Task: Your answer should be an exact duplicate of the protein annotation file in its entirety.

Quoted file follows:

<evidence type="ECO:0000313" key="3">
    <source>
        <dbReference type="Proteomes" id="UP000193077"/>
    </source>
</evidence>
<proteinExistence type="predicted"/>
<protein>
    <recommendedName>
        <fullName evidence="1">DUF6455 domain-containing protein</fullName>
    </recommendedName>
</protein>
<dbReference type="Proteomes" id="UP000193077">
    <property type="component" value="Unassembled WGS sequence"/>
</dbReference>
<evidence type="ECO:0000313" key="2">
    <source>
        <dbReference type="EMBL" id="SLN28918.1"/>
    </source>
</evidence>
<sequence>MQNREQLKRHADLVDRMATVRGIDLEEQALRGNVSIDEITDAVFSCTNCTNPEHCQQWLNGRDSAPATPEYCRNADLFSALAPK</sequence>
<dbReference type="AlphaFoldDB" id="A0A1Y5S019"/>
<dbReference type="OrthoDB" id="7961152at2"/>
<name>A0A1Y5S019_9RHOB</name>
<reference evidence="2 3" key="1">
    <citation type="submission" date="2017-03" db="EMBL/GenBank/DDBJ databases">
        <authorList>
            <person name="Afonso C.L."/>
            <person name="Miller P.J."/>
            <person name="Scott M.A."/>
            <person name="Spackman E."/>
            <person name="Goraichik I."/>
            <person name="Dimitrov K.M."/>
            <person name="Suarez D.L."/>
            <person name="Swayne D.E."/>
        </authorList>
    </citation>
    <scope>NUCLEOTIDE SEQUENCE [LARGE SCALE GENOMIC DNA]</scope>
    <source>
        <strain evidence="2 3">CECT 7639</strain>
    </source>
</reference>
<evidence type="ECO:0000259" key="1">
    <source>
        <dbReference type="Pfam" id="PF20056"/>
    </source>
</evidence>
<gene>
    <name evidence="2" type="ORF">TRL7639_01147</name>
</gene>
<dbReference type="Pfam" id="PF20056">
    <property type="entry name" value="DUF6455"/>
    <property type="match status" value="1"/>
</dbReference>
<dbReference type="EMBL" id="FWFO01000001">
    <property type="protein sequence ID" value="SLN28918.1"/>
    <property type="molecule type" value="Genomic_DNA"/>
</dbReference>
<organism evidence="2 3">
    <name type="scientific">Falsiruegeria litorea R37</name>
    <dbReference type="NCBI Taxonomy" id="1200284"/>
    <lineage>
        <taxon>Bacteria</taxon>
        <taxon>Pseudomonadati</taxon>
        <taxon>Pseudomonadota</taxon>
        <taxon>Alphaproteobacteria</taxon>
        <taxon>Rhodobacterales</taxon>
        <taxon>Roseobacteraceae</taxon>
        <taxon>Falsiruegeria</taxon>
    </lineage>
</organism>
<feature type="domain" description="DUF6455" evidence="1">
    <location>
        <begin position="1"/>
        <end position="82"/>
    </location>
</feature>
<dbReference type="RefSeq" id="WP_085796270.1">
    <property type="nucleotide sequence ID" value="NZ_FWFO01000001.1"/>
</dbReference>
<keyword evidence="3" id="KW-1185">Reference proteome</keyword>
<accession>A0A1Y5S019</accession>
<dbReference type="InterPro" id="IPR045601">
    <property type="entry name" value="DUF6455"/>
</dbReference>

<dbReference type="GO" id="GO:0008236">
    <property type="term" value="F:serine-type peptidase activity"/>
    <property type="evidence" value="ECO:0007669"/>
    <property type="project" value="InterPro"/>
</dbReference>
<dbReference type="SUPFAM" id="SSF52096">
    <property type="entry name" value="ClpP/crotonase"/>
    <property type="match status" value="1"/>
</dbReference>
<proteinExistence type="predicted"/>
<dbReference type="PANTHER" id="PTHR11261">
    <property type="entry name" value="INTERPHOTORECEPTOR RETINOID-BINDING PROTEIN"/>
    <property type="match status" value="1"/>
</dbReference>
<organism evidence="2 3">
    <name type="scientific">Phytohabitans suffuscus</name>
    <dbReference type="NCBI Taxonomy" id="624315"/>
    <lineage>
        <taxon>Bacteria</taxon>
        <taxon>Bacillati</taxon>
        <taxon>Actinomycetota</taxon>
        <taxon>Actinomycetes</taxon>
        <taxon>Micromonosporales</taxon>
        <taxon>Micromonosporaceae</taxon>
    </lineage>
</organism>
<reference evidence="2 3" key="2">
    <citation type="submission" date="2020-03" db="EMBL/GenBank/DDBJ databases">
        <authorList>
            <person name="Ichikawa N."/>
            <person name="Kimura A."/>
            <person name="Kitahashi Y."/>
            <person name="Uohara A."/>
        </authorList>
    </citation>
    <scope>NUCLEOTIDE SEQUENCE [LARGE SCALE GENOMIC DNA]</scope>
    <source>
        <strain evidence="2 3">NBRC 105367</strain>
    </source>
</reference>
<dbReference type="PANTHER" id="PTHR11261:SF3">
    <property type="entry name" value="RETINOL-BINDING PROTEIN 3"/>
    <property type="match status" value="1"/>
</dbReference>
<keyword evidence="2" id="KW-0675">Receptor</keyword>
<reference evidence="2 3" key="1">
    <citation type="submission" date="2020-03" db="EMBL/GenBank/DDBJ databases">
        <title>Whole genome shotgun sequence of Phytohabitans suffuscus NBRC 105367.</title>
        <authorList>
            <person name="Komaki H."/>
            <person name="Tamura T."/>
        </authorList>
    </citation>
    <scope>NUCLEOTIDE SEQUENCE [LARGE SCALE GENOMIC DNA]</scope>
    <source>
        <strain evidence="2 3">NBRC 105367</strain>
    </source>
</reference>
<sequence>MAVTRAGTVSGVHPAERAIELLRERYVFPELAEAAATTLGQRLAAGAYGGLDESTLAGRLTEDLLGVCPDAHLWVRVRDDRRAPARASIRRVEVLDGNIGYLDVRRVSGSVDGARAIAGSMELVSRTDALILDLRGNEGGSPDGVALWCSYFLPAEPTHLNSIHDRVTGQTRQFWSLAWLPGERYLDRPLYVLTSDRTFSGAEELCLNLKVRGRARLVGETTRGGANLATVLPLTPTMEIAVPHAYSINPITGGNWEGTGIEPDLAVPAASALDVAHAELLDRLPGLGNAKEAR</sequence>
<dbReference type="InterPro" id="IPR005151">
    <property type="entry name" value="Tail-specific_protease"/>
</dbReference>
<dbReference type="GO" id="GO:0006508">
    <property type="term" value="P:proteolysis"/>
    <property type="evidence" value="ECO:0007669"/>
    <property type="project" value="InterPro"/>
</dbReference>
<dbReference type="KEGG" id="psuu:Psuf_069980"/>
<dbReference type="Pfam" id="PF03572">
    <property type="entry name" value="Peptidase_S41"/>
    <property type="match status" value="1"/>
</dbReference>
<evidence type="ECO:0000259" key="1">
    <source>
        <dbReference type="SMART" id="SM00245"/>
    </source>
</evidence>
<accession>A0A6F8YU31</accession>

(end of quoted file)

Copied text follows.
<evidence type="ECO:0000313" key="3">
    <source>
        <dbReference type="Proteomes" id="UP000193077"/>
    </source>
</evidence>
<proteinExistence type="predicted"/>
<protein>
    <recommendedName>
        <fullName evidence="1">DUF6455 domain-containing protein</fullName>
    </recommendedName>
</protein>
<dbReference type="Proteomes" id="UP000193077">
    <property type="component" value="Unassembled WGS sequence"/>
</dbReference>
<evidence type="ECO:0000313" key="2">
    <source>
        <dbReference type="EMBL" id="SLN28918.1"/>
    </source>
</evidence>
<sequence>MQNREQLKRHADLVDRMATVRGIDLEEQALRGNVSIDEITDAVFSCTNCTNPEHCQQWLNGRDSAPATPEYCRNADLFSALAPK</sequence>
<dbReference type="AlphaFoldDB" id="A0A1Y5S019"/>
<dbReference type="OrthoDB" id="7961152at2"/>
<name>A0A1Y5S019_9RHOB</name>
<reference evidence="2 3" key="1">
    <citation type="submission" date="2017-03" db="EMBL/GenBank/DDBJ databases">
        <authorList>
            <person name="Afonso C.L."/>
            <person name="Miller P.J."/>
            <person name="Scott M.A."/>
            <person name="Spackman E."/>
            <person name="Goraichik I."/>
            <person name="Dimitrov K.M."/>
            <person name="Suarez D.L."/>
            <person name="Swayne D.E."/>
        </authorList>
    </citation>
    <scope>NUCLEOTIDE SEQUENCE [LARGE SCALE GENOMIC DNA]</scope>
    <source>
        <strain evidence="2 3">CECT 7639</strain>
    </source>
</reference>
<evidence type="ECO:0000259" key="1">
    <source>
        <dbReference type="Pfam" id="PF20056"/>
    </source>
</evidence>
<gene>
    <name evidence="2" type="ORF">TRL7639_01147</name>
</gene>
<dbReference type="Pfam" id="PF20056">
    <property type="entry name" value="DUF6455"/>
    <property type="match status" value="1"/>
</dbReference>
<dbReference type="EMBL" id="FWFO01000001">
    <property type="protein sequence ID" value="SLN28918.1"/>
    <property type="molecule type" value="Genomic_DNA"/>
</dbReference>
<organism evidence="2 3">
    <name type="scientific">Falsiruegeria litorea R37</name>
    <dbReference type="NCBI Taxonomy" id="1200284"/>
    <lineage>
        <taxon>Bacteria</taxon>
        <taxon>Pseudomonadati</taxon>
        <taxon>Pseudomonadota</taxon>
        <taxon>Alphaproteobacteria</taxon>
        <taxon>Rhodobacterales</taxon>
        <taxon>Roseobacteraceae</taxon>
        <taxon>Falsiruegeria</taxon>
    </lineage>
</organism>
<feature type="domain" description="DUF6455" evidence="1">
    <location>
        <begin position="1"/>
        <end position="82"/>
    </location>
</feature>
<dbReference type="RefSeq" id="WP_085796270.1">
    <property type="nucleotide sequence ID" value="NZ_FWFO01000001.1"/>
</dbReference>
<keyword evidence="3" id="KW-1185">Reference proteome</keyword>
<accession>A0A1Y5S019</accession>
<dbReference type="InterPro" id="IPR045601">
    <property type="entry name" value="DUF6455"/>
</dbReference>

<dbReference type="GO" id="GO:0008236">
    <property type="term" value="F:serine-type peptidase activity"/>
    <property type="evidence" value="ECO:0007669"/>
    <property type="project" value="InterPro"/>
</dbReference>
<dbReference type="SUPFAM" id="SSF52096">
    <property type="entry name" value="ClpP/crotonase"/>
    <property type="match status" value="1"/>
</dbReference>
<proteinExistence type="predicted"/>
<dbReference type="PANTHER" id="PTHR11261">
    <property type="entry name" value="INTERPHOTORECEPTOR RETINOID-BINDING PROTEIN"/>
    <property type="match status" value="1"/>
</dbReference>
<organism evidence="2 3">
    <name type="scientific">Phytohabitans suffuscus</name>
    <dbReference type="NCBI Taxonomy" id="624315"/>
    <lineage>
        <taxon>Bacteria</taxon>
        <taxon>Bacillati</taxon>
        <taxon>Actinomycetota</taxon>
        <taxon>Actinomycetes</taxon>
        <taxon>Micromonosporales</taxon>
        <taxon>Micromonosporaceae</taxon>
    </lineage>
</organism>
<reference evidence="2 3" key="2">
    <citation type="submission" date="2020-03" db="EMBL/GenBank/DDBJ databases">
        <authorList>
            <person name="Ichikawa N."/>
            <person name="Kimura A."/>
            <person name="Kitahashi Y."/>
            <person name="Uohara A."/>
        </authorList>
    </citation>
    <scope>NUCLEOTIDE SEQUENCE [LARGE SCALE GENOMIC DNA]</scope>
    <source>
        <strain evidence="2 3">NBRC 105367</strain>
    </source>
</reference>
<dbReference type="PANTHER" id="PTHR11261:SF3">
    <property type="entry name" value="RETINOL-BINDING PROTEIN 3"/>
    <property type="match status" value="1"/>
</dbReference>
<keyword evidence="2" id="KW-0675">Receptor</keyword>
<reference evidence="2 3" key="1">
    <citation type="submission" date="2020-03" db="EMBL/GenBank/DDBJ databases">
        <title>Whole genome shotgun sequence of Phytohabitans suffuscus NBRC 105367.</title>
        <authorList>
            <person name="Komaki H."/>
            <person name="Tamura T."/>
        </authorList>
    </citation>
    <scope>NUCLEOTIDE SEQUENCE [LARGE SCALE GENOMIC DNA]</scope>
    <source>
        <strain evidence="2 3">NBRC 105367</strain>
    </source>
</reference>
<sequence>MAVTRAGTVSGVHPAERAIELLRERYVFPELAEAAATTLGQRLAAGAYGGLDESTLAGRLTEDLLGVCPDAHLWVRVRDDRRAPARASIRRVEVLDGNIGYLDVRRVSGSVDGARAIAGSMELVSRTDALILDLRGNEGGSPDGVALWCSYFLPAEPTHLNSIHDRVTGQTRQFWSLAWLPGERYLDRPLYVLTSDRTFSGAEELCLNLKVRGRARLVGETTRGGANLATVLPLTPTMEIAVPHAYSINPITGGNWEGTGIEPDLAVPAASALDVAHAELLDRLPGLGNAKEAR</sequence>
<dbReference type="InterPro" id="IPR005151">
    <property type="entry name" value="Tail-specific_protease"/>
</dbReference>
<dbReference type="GO" id="GO:0006508">
    <property type="term" value="P:proteolysis"/>
    <property type="evidence" value="ECO:0007669"/>
    <property type="project" value="InterPro"/>
</dbReference>
<dbReference type="KEGG" id="psuu:Psuf_069980"/>
<dbReference type="Pfam" id="PF03572">
    <property type="entry name" value="Peptidase_S41"/>
    <property type="match status" value="1"/>
</dbReference>
<evidence type="ECO:0000259" key="1">
    <source>
        <dbReference type="SMART" id="SM00245"/>
    </source>
</evidence>
<accession>A0A6F8YU31</accession>